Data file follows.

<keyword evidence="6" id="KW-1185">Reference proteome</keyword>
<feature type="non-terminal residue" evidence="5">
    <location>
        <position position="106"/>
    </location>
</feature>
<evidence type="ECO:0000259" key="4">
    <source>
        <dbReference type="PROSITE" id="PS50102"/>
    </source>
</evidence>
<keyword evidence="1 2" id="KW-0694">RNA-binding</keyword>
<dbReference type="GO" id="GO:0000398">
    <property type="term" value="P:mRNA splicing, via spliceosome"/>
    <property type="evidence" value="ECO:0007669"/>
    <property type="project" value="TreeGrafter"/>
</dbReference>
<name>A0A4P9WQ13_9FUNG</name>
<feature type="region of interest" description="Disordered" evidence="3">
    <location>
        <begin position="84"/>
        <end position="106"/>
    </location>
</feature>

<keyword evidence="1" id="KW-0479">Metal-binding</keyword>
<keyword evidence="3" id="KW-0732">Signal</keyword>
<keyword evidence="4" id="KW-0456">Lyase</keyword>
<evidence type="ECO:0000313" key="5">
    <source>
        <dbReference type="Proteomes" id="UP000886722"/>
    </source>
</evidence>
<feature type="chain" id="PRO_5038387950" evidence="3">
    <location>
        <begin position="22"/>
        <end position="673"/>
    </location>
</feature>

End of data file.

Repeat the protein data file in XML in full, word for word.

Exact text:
<keyword evidence="6" id="KW-1185">Reference proteome</keyword>
<feature type="non-terminal residue" evidence="5">
    <location>
        <position position="106"/>
    </location>
</feature>
<evidence type="ECO:0000259" key="4">
    <source>
        <dbReference type="PROSITE" id="PS50102"/>
    </source>
</evidence>
<keyword evidence="1 2" id="KW-0694">RNA-binding</keyword>
<dbReference type="GO" id="GO:0000398">
    <property type="term" value="P:mRNA splicing, via spliceosome"/>
    <property type="evidence" value="ECO:0007669"/>
    <property type="project" value="TreeGrafter"/>
</dbReference>
<name>A0A4P9WQ13_9FUNG</name>
<feature type="region of interest" description="Disordered" evidence="3">
    <location>
        <begin position="84"/>
        <end position="106"/>
    </location>
</feature>

<keyword evidence="1" id="KW-0479">Metal-binding</keyword>
<keyword evidence="3" id="KW-0732">Signal</keyword>
<keyword evidence="4" id="KW-0456">Lyase</keyword>
<evidence type="ECO:0000313" key="5">
    <source>
        <dbReference type="Proteomes" id="UP000886722"/>
    </source>
</evidence>
<feature type="chain" id="PRO_5038387950" evidence="3">
    <location>
        <begin position="22"/>
        <end position="673"/>
    </location>
</feature>